If you are diagnosed with a soleus muscle strain (a tear), you may wonder, “What is the soleus muscle?” You’re not alone. The soleus, one of the muscles that makes up the calf muscles, is not as well known as its partner, the gastrocnemius muscles that shape our calf. Soleus muscle pain can be felt as deep soreness or tightness when you press on your Achilles tendon, walk on your tiptoes, or pull your toes toward your shin.

The Soleus Muscle Explained

The name soleus is derived from solea, the Latin word for sandal, appropriate given the muscle’s placement. The soleus muscle is hidden beneath your two-heads of gastrocnemius muscle in your lower leg. It starts at the tibia and fibula bones and combines with the gastrocnemius at the heel to form the Achilles tendon. It is a broad, flat, powerful muscle that is important to maintaining posture and balance; it prevents you from falling forward at the ankle when you are standing and also helps control pronation, or the tendency of your foot to land on its outer edge, rather than plant itself squarely on the ground.

soleus muscle
gastrocnemius muscle

The soleus works with the gastrocnemius to enable plantar flexion, or the ability to point the toes downward; it is largely in charge of plantar flexion when you stand on your toes. It is also known as the soleal pump because it, with assistance from other muscles, pumps deoxygenated blood back from your legs to your heart.

soleus muscle
gastrocnemius muscle

The soleus muscle comprises mostly slow twitch muscle fibres and it is relatively resistant to fatigue, making it valuable in endurance activities such as distance running and walking. However, it is also occasionally involved in explosive movements, so it comes into play in sports such as basketball and tennis.

soleus muscle
gastrocnemius muscle

Causes of Soleus Muscle Pain

Soleus Muscle Pain When Walking

The soleus muscle, along with the other calf muscles, bears a heavy load when you run or walk; it supports a load that is between five and seven times your bodyweight. That’s a lot of pressure! If the soleus muscle fibres aren’t strong enough for the task at hand, it can cause muscle fatigue and tightness in the calf area. In fact, the soleus is one of the most common causes of pain in the calf area.

The soleus muscle is also subject to strain (i.e., tearing). This is generally due to a sudden overload to the muscle, such as a sprint or stepping off a curb, or to repetitive overuse. When there is an acute overload, you will feel soleus muscle pain when walking but may still be able to continue with the activity.

Soleus Muscle Pain Running

This type of strain is most common in sports with sudden acceleration and changes in direction, such as sprinting. It is especially prevalent when someone in a stationary position puts on a sudden burst of speed, as in basketball or football.

When the injury is due to repetitive overuse, the pain will build gradually over time, especially if the muscle is tight. Once it reaches that threshold, the more you continue the activity, the more it hurts. This is an injury common to runners.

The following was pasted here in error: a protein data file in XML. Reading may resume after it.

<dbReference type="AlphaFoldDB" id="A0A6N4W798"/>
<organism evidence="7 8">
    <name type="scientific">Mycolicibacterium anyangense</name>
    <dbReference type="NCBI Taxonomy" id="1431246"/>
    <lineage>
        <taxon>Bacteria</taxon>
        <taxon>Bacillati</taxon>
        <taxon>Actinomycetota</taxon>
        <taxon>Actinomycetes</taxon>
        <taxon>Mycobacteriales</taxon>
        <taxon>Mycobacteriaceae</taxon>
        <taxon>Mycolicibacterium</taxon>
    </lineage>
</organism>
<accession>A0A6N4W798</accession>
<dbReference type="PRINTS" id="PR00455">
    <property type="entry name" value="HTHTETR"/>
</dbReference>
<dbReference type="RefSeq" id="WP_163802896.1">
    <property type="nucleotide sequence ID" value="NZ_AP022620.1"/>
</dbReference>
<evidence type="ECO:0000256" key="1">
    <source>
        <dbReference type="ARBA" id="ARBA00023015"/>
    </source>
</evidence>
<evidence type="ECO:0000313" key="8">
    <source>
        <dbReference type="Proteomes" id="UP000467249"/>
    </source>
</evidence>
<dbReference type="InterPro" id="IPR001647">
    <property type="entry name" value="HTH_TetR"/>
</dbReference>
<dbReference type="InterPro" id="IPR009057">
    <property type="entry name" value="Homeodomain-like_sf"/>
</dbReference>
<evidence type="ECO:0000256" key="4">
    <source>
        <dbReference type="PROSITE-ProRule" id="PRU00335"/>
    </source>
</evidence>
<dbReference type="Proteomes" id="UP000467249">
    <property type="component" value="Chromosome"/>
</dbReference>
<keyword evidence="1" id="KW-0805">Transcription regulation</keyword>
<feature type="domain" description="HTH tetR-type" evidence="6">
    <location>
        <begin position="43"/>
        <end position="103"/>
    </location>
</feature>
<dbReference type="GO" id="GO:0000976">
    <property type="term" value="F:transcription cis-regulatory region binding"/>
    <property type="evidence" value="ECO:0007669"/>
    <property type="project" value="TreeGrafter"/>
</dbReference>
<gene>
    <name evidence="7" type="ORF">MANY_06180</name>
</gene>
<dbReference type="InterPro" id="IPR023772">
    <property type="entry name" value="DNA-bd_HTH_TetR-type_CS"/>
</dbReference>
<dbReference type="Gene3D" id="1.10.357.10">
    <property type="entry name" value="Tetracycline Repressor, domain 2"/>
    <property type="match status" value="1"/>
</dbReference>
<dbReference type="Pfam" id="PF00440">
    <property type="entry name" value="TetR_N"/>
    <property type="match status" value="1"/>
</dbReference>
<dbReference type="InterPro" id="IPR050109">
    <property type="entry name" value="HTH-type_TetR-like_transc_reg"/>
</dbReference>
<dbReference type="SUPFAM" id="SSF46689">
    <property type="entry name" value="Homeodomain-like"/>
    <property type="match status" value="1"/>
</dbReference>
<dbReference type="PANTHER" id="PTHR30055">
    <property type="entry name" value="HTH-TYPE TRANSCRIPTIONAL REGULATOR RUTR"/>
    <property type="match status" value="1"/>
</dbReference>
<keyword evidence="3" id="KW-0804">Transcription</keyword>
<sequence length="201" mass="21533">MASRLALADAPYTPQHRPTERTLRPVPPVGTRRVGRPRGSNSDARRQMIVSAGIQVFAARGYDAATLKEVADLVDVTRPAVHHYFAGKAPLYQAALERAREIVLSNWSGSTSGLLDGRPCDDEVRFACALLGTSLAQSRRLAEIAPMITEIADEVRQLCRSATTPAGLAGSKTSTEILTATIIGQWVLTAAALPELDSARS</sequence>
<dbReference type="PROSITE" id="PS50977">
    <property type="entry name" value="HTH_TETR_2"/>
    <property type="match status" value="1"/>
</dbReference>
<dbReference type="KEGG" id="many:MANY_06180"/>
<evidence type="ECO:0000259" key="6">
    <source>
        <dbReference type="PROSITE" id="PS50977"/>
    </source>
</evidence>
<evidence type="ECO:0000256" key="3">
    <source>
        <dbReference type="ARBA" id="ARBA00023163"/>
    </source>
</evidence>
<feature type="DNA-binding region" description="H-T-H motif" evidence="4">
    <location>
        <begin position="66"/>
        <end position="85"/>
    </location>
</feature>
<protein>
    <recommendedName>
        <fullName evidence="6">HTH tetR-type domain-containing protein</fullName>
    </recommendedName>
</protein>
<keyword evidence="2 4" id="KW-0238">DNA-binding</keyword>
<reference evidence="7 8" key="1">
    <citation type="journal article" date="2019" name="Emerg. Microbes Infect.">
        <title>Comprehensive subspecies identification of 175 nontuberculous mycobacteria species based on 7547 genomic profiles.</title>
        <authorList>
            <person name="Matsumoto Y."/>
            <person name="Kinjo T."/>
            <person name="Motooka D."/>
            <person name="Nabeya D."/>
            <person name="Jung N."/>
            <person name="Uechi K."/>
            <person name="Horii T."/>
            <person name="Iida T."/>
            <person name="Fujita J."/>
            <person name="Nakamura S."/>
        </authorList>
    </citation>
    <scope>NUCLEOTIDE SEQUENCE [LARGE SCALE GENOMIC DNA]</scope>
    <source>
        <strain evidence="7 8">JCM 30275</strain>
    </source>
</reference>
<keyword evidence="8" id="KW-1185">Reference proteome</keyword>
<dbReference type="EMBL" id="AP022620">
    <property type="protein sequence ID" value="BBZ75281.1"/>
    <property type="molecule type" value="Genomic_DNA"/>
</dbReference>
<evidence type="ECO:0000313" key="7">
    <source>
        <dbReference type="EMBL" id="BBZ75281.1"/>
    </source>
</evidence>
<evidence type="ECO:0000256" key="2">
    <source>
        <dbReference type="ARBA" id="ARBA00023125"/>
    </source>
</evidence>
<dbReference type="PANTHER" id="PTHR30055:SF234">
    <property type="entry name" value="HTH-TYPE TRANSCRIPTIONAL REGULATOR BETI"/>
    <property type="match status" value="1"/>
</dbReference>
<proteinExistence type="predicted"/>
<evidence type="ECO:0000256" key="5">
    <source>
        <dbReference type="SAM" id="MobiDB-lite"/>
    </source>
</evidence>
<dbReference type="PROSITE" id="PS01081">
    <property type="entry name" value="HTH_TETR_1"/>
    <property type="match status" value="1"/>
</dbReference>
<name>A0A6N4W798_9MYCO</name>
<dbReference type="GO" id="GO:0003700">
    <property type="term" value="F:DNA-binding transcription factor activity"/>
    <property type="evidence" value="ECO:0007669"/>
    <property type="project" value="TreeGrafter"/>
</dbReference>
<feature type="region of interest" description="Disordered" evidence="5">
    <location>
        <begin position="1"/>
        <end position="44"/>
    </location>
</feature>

When you strain your soleus, you have essentially pulled the muscle beyond the limit of its elasticity, stretching it too far and tearing some of the muscle fibres. The pain may be intense and the area may be tender to the touch, accompanied by bruising and swelling. Walking may be difficult.

Soleus Muscle Pain Treatment

You should begin treatment for your soleus as soon as you feel pain. Initially, you should implement the RICE method: Rest, Ice, Compression and Elevation.

Rest is essential to allowing the injury begin to heal. Depending on its severity, the injury will need rest for two to three days up to as much as two to three weeks.

Apply ice to the injured area for 10-to-15-minute periods at a time, three or four times daily. Don’t put ice directly on bare skin; wrap it first. When not applying ice, wrap the area with a compression bandage, although take it off at night. It will help reduce any swelling and provide support so you don’t injure the soleus further. With regard to elevation, this is most important during the first few days after injury, since keeping your calf raised above the level of your heart draws excess fluid away from your calf.

Next, consult with a registered physiotherapist for a complete evaluation of the injury and the most effective treatment regimen. He/she may suggest that you wear heel pads to keep the heel raised and decrease tension on the muscle. They may also suggest crutches or a rigid boot; it will depend on the severity of the injury.

Your physiotherapist will also suggest a course of exercise to strengthen the muscles so they can heal without being overloaded. They may also prescribe resistance exercises to help the muscle fibres align properly and balance exercises, since a soleus tear can leave you a bit unbalanced.

Strengthening Your Soleus

You can strengthen your soleus muscle as a means of preventing injury. The best options are seated single-leg and double-leg calf raises done with knees bent. You point your toes downward while your knees are bent, preferably at a 90-degree angle. (If you don’t bend your knees, the exercise will target the gastrocnemius muscle instead.)

You can also do standing heel raises by bending your knees about 30 degrees, lifting your heels off the floor and lowering them back down without turning the foot outward.

Treat your soleus muscle with care; it is a vital piece of your anatomy, whether you are a runner or simply aim to get from one place to another!